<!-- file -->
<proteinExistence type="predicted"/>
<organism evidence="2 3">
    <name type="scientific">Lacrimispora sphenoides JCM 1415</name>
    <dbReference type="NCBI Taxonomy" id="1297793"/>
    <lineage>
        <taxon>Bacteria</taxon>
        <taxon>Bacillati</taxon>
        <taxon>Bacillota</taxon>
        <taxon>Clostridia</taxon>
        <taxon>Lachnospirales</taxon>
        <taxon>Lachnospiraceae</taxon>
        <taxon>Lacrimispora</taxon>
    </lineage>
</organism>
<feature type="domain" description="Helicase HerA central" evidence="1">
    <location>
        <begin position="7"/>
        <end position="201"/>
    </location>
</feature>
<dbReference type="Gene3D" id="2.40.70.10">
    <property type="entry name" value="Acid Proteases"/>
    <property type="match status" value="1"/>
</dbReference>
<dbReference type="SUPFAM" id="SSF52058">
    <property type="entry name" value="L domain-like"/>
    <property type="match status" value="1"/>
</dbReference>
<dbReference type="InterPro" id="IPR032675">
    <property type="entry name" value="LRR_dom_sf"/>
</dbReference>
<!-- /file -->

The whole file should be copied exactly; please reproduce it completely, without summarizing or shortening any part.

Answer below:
<proteinExistence type="predicted"/>
<organism evidence="2 3">
    <name type="scientific">Lacrimispora sphenoides JCM 1415</name>
    <dbReference type="NCBI Taxonomy" id="1297793"/>
    <lineage>
        <taxon>Bacteria</taxon>
        <taxon>Bacillati</taxon>
        <taxon>Bacillota</taxon>
        <taxon>Clostridia</taxon>
        <taxon>Lachnospirales</taxon>
        <taxon>Lachnospiraceae</taxon>
        <taxon>Lacrimispora</taxon>
    </lineage>
</organism>
<feature type="domain" description="Helicase HerA central" evidence="1">
    <location>
        <begin position="7"/>
        <end position="201"/>
    </location>
</feature>
<dbReference type="Gene3D" id="2.40.70.10">
    <property type="entry name" value="Acid Proteases"/>
    <property type="match status" value="1"/>
</dbReference>
<dbReference type="SUPFAM" id="SSF52058">
    <property type="entry name" value="L domain-like"/>
    <property type="match status" value="1"/>
</dbReference>
<dbReference type="InterPro" id="IPR032675">
    <property type="entry name" value="LRR_dom_sf"/>
</dbReference>